I'm not suprized at all about Acura's weak ratings... a lot of thier cars don't even pass minimum requirments in germany. I am very suprized about the A6.... that car is built like a tank... with saftey being one of Audi's top priorities, they are going to flip out over this...
        • 4 Years Ago
        I would have thought the Ford Taurus, being a family-oriented sedan would make it as a top safety pick... Am I right or am I wrong?
      • 4 Years Ago
      I haven't touched physics in about 10 years, so I'm hoping somebody else can tell me my math is wrong.

      A roof structure that can withstand 4x the weight of the vehicle implies that the vehicle can impact, roof side down, at 4x gravity (39.24 m/s^2, or 4 seconds of falling)? If so, does that mean that the instantaneous impact speed of the roof against the ground would be ~87.7 mph?

      If that's the case, does that suggest that a vehicle of equal mass can drive into the top of your car at highway speeds (assuming your car was lying on its side) without the roof collapsing (assuming your car was fixed and wouldn't slide).
        • 4 Years Ago

        > If so, does that mean that the instantaneous impact speed
        > of the roof against the ground would be ~87.7 mph?

        Sadly, no.

        Let's give it a try with some seriously simplistic assumptions. For the Benz. In SI units.

        Assumption 1: roof crush is some 30 cm = 0,3m
        Assumption 2: acting force is constant during the time of the crush
        Assumption 3: the vehicle landing on its roof decelerates in a constant manner
        Assumption 4: The vehicle weights some 1700 kg.

        The force acting is 20k pounds ~= 90.000 Newtons.

        Impulse eqation says us the force F acting in given time t equals the mass m and the change of velocity dv.

        F * t = m * dv

        Equations of uniformly accelerated linear motion tell us that the distance s equals the sum of start velocity vS plus final velocity vF, multiplied by the time t of the acceleration, divided by 2.

        s = (vF + vS) * t / 2

        Final velocity, however, equals 0. The vS then equals dv. Replacing the variables with values we know, we have:

        90.000 * t = 1700 * dv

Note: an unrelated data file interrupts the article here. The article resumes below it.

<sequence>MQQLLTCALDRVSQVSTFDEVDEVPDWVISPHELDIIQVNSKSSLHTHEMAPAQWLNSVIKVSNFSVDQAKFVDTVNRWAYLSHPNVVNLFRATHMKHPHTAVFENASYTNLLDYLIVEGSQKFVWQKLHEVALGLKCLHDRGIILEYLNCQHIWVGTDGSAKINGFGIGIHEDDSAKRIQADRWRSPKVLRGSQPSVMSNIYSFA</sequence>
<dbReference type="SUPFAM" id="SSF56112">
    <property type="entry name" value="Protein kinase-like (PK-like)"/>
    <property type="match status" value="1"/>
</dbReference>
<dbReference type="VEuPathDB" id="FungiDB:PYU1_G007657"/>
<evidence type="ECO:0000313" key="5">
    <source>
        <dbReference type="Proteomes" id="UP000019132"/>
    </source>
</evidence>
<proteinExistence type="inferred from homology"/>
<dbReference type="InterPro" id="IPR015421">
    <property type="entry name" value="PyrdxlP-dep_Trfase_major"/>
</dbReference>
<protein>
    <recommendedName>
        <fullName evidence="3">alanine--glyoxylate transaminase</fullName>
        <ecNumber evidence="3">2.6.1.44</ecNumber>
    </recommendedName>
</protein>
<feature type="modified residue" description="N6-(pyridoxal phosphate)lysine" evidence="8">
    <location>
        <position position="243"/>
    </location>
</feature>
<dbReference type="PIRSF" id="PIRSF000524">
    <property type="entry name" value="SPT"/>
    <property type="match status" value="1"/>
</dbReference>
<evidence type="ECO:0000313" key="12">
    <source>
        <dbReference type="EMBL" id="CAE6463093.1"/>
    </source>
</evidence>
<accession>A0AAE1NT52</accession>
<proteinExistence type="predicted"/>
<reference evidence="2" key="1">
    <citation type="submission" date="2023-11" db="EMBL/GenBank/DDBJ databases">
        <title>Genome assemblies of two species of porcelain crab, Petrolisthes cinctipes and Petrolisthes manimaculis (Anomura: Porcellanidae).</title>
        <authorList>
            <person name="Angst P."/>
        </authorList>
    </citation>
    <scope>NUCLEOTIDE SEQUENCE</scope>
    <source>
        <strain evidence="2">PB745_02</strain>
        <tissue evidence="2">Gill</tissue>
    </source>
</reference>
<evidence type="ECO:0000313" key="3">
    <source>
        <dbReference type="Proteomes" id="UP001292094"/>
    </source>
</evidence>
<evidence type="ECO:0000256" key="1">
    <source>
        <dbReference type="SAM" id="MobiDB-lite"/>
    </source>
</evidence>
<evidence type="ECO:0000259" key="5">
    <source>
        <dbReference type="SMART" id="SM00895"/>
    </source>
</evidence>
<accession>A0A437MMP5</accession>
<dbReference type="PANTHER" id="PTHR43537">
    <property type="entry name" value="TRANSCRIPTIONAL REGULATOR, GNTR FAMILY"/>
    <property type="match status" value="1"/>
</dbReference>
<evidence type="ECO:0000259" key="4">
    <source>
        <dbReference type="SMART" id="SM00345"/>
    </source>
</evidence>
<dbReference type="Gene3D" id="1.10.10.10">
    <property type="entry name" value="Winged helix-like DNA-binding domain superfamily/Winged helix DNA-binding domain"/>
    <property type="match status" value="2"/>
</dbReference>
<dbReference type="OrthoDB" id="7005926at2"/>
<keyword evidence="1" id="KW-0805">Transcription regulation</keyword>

0,3 = dv * t / 2

        t ~= 0,1 [seconds]
        dv ~= 6 [m/s] ~= 21,6 [km/h] ~= 13,4 [mph]

        There we are. The Mercedes Benz tested would withstand the fall onto its roof when hitting the ground traveling downwards at 21,6 [km/h] ~= 13,4 [mph]. Its competitors respectively less.

        Hopefully, I didn't make any stupid mistakes.
        • 4 Years Ago
        Assuming force is evenly distributed, of course.

        What I'm getting at is... if the car were fixed in place on its side, could a 3500 lbs car @ 90 mph or a 10,000 lbs truck @ 30 mph hit the roof of the Benz without it caving? That just seems too incredible to me (which is why I think my numbers are wrong).

        (again, assuming the impact were evenly distributed over the roof of the vehicle)
        • 4 Years Ago
        No, since you have to take into account how much of the roof is taking that impact, and the testing here is likely to spread more of the weight over the whole roof, whereas a car ramming into your roof at 90mph would likely be concentrating the force on the area of initial impact.
        So uhh don't go getting hit by cars doing 90.
        • 4 Years Ago
        IIRC, a big metal plate is pushed against the roof rail between the a and b pillar. The peak force number is the force required to cause 5 inchs of 'crush'. The amount of force required is compared to the vehicle's weight. A strength-to-weight ratio of 4.00 is required to get a 'good' rating.
      • 4 Years Ago
      Exemplary safety scores are attained through exemplary safety engineering and design procedures. It's simply costs more money to comply with these regulations. For a luxury marque to cut corners (costs) when they are charging premium price is not only unacceptable it displays a contempt for the potential consumers who are considering the brand.
      With the Hyundai Genesis sitting near the top of the competition tens of thousands of dollars less, Hyundai and the Genesis model is indeed proving, through safety, reliability, performance and equipment to be the best deal in decades.
      I would cringe if I was the Germans or the Japanese. It appears that they are gouging potential buyers.
      • 4 Years Ago
      The W212 E-Class is really shaping up to be as good as its great grand father, the W124.
      • 4 Years Ago
      Not much difference in safety among the luxury brands.